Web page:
Why column major?

Exactly. Linear algebra and text chose different conventions, and we’re paying the price for that. Either we change how linear algebra notation works or we start reading column-major like Traditional Chinese (except with columns left to right). I didn’t know images were row-major, but I guess it makes sense if they needed to be used as input for dot-matrix printers.

Simple, create a package called “Row Major Linear Algebra”. Problem solved.

When you read a book, you read a word, then the next line, then the next page, then the next book.

With your scheme there is also no fixed meaning to the dimensions. If you start with a book, you find the specific word along the third dimension. If you start with a library, it’s the fourth (or maybe you count sections, so fifth?). If it’s a multiverse, it’s, I dunno.

There’s no fixed point when you start from the outside going in, the dimensions are just endlessly pushed outwards in a mindwarping way. Instead, start on the inside, and build out. Later dimensions are further out, referring to larger entities.

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Just to be clear: what I’m dreaming of is ‘first index major’, but the first index moves along the rows.

I actually meant to reply to yha but I mis-clicked your reply button. We’re on the same page here, I totally agree with everything you’ve said. I can’t change who I reply things to, but I can edit my previous comment to emphasize that I agree with you. Sorry, what a mess.

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Interesting. I see your point now, though this never bothered me at all when using MSB-first indexing in numpy. Possibly because I tend to think in abstract terms of “k-th dimension” rather than rows/columns whenever the arrays are more than 2d.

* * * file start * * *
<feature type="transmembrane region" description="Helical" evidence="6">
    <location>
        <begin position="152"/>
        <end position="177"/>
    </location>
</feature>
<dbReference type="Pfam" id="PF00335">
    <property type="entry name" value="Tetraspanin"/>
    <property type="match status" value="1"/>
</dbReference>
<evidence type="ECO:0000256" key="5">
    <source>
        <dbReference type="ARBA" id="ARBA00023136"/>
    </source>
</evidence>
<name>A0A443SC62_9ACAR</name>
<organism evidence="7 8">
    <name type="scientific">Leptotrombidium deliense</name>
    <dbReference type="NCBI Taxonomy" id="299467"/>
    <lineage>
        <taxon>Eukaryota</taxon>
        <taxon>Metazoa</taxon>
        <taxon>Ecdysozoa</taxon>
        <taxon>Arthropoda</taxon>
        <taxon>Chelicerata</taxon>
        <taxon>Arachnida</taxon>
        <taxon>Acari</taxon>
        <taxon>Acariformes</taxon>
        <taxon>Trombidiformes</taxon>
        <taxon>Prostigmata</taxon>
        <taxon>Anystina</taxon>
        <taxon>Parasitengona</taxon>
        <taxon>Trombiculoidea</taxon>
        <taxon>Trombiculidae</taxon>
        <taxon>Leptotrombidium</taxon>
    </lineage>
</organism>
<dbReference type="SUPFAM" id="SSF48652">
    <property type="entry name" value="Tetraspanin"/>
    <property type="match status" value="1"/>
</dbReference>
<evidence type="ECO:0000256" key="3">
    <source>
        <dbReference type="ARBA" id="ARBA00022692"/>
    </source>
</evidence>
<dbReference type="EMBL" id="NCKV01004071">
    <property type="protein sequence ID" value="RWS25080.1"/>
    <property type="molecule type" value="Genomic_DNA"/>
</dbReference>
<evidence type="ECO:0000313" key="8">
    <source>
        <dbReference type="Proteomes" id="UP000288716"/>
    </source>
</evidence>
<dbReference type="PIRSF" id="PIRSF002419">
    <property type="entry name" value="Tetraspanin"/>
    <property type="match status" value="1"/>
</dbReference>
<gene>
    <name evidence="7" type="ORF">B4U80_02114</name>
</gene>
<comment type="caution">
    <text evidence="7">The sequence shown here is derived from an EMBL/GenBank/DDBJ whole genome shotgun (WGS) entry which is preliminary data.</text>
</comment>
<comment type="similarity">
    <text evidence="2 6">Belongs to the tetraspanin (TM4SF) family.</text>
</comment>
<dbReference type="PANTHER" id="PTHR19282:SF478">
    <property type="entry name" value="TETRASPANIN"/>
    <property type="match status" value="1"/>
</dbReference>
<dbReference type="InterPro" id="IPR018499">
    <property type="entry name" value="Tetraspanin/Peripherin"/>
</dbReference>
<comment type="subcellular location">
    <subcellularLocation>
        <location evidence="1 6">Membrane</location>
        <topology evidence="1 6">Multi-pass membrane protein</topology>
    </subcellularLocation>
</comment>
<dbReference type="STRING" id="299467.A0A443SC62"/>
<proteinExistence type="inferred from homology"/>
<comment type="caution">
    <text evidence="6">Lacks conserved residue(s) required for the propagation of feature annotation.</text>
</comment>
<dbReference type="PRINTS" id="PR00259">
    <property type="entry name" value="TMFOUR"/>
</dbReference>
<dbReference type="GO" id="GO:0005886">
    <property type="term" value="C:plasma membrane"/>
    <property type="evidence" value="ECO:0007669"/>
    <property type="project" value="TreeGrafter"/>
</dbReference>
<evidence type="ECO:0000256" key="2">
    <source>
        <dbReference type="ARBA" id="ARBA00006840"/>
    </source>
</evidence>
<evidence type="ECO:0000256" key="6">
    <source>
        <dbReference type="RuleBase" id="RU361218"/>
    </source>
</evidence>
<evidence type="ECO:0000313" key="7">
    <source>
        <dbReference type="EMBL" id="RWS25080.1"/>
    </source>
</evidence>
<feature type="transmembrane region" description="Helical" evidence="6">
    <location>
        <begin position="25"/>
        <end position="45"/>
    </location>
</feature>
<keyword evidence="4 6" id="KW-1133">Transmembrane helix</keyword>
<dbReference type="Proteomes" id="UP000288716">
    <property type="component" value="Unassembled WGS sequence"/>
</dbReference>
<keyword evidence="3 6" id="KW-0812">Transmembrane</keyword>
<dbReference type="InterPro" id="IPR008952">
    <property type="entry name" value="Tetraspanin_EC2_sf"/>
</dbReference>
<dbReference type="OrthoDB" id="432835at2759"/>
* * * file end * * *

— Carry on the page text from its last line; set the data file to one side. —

(but if I were dictator of Julia, I’d still choose to copy numpy rather than MATLAB on this issue)

No problem at all😄

I guess there’s no way to be truly consistent, sometimes it makes sense to start on the inside and build outwards, sometimes you drill down. But I really have a problem with ‘fastest index moves outwards’. I like ‘first index is fastest, period.’

Is there a package for “first index fastest”?

but in a simple table like this:

John      54kg    1.80m
Paul      80kg    1.70m
Denis     70kg    1.60m

isn’t it natural that running over columns (to compute average properties, for instance) should be the fastest?

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What is “natural” in these discussions may be very application-dependent. Some applications benefit from either choice, or possible hybrids (eg block storage).

The Julian answer to “row or column major” is that

  1. yes, the language provides a default for Array,

  2. but the important thing is that there is an abstract interface for most operations (indexing, iteration, etc) so that users are free to define their own container types that does what they please.

(Also, a quick & dirty row major array is just a PermutedDimsArray away).

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Regarding your example:

Its transpose is as simple or natural:

        John    Paul    Denis
Weight  54kg    80kg    70kg
Height  1.80m   1.70m   1.60m

Think about the weight and height of a population and put that in that table (or the grades of an exam). The point is that the number of values is much greater than the number of categories.

But of course this is case dependent an application dependent. My note was only because sometimes seeing one example where the option makes sense helps us remember why it is as it is (even if it could be otherwise because of other cases).

Sure, I was thinking of plain numeric arrays, tables would be different.

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